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Chicago: Munsell Publishing Company, Publishers 1912

This biography was submitted by a researcher and are abstracted from the above named publication.. Errors could occur, so one should always verify the correctness by obtaining copies of vitals and performing all necessary research to document what is contained herein.

GRAVES, SAMUEL L., JR. - That Springfield is growing rapidly is proven beyond any reasonable doubt in a number of ways, but one that is conclusive is the locating there of men who are interested in building and allied trades. One of the foremost painters, paperers and decorators of Springfield is a comparatively recent addition to the city's population, having come there in 1907, since which time he has built up a large business by the quality of his work and his artistic taste. Samuel L. Graves Jr. is a native of Girard, Macoupin County, Ill., born September 2, 1867, son of Samuel L. and Pauline (Coots) Graves, natives of Kentucky, the former born in 1835 and the latter in 1846. The father came to Macoupin County more than fifty years ago, first settling on a farm, which he still owns, but for the past score of years has been connected with the New West Coal Company, at Girard, being one of the stockholders and foreman. During the Civil War he was a soldier and a non-commissioned officer. He occupies an enviable position in Girard.

Samuel L. Graves Jr. was educated in the public schools of Girard, graduated from the high school there, and spent his boyhood days on his father's farm. After leaving school he learned the painter's and decorator's trade, but later was clerk for the Carr & Bowensox Clothing Company for two years. He then decided to return to his trade and worked at it in Girard until 1890, when he moved to Decatur, and after a period of working for others, embarked in business on his own account, becoming one of the leading decorators of that city. In 1907 he was induced to move his business to the Capital City, and has had no cause to regret the change.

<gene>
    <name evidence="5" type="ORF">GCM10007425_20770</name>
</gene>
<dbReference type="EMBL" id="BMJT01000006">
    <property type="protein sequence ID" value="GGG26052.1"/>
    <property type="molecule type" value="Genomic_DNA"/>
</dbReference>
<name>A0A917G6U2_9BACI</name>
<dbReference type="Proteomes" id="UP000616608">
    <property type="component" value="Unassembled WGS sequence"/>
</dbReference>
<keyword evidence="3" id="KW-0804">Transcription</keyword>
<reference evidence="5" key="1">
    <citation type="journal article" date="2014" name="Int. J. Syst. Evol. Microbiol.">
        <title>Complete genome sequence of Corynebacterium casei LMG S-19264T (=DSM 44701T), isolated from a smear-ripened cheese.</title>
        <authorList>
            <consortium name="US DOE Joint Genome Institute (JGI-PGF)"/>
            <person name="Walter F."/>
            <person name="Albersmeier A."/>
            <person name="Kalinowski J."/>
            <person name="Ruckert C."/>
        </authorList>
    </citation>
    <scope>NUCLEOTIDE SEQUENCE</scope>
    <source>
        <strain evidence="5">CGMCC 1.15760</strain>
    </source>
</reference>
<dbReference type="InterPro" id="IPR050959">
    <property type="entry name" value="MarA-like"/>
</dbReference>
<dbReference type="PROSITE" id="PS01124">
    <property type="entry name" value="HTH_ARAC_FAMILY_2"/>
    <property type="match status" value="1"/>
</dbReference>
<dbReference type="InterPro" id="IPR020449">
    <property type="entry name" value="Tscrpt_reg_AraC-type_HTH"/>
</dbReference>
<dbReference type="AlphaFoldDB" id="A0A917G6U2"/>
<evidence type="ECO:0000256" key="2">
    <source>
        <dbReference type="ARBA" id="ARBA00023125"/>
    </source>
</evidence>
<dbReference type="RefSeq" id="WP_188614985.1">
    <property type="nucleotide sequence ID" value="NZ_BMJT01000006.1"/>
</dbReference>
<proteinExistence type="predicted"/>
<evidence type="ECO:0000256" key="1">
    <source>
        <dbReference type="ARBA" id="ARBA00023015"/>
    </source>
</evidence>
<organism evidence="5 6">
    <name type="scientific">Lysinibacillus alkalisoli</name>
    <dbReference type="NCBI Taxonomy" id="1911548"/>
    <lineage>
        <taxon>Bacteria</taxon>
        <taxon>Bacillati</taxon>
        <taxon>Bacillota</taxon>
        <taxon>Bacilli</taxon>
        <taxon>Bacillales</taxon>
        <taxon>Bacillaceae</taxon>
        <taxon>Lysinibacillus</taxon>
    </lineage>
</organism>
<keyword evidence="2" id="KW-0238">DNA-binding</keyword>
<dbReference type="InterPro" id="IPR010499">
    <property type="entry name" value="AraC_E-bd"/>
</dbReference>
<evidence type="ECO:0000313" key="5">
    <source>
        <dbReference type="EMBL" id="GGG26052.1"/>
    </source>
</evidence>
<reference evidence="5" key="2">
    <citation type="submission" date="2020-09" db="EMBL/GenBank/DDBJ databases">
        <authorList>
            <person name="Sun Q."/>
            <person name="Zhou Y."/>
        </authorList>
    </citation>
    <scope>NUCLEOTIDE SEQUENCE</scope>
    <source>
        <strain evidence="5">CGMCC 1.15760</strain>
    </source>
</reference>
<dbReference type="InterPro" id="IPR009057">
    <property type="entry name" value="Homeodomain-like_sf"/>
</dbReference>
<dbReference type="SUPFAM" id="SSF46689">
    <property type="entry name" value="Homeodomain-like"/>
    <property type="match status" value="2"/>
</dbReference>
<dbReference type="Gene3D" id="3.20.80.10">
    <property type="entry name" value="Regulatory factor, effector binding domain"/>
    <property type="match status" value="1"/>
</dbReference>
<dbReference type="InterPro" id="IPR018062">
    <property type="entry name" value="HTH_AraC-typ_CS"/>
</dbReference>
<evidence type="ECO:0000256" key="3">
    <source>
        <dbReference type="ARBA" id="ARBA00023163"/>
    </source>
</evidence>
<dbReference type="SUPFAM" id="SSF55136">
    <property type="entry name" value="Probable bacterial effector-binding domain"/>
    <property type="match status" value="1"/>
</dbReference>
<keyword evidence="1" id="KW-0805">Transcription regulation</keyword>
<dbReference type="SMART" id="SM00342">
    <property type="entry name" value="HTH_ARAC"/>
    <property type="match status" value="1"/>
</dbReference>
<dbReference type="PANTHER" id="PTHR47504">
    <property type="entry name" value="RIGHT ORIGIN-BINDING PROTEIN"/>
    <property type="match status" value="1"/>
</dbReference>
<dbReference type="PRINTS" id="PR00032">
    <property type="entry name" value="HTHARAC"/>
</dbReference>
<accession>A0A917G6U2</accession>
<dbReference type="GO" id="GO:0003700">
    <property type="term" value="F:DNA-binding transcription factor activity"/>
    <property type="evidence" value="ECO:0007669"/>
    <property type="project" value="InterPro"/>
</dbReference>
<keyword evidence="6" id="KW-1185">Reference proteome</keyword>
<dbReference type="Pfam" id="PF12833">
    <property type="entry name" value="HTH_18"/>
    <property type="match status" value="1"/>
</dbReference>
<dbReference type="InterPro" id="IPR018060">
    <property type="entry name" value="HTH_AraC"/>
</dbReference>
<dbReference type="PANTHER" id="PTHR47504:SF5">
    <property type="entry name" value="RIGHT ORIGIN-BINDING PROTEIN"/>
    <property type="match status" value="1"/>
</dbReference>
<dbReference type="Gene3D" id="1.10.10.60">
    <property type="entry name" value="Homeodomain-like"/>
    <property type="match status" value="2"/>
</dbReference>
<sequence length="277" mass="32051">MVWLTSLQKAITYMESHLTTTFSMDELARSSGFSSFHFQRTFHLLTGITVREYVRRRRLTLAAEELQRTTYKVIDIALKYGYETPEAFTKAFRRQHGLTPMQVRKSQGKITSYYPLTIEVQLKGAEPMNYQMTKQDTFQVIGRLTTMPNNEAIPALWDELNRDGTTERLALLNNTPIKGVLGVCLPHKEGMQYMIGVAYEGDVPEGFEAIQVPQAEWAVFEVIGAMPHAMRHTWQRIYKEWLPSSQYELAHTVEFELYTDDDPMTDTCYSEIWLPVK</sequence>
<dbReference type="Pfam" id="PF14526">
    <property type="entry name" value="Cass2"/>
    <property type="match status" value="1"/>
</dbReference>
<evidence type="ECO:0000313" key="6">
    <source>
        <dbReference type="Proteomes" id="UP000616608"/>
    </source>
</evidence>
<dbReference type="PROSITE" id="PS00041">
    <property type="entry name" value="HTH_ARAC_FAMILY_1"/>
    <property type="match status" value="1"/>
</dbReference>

Mr. Graves was married at Virden, Ill., May 30, 1895, to Vieland Graves, a young lady bearing the same name as himself, but as far as known not related to him. She was born in Kentucky in 1873 and died in 1898, and the two children she bore her husband are also deceased. Her father is dead, but her mother lives in Springfield. Mr. Graves is a Methodist and a Republican. His work is artistic and skillful, he employs a force of competent men to assist him, and his contracts are faithfully carried out. Immersed in business, he finds little time to devote to public matters, but is in favor of good government and improvements, and gives them his support.

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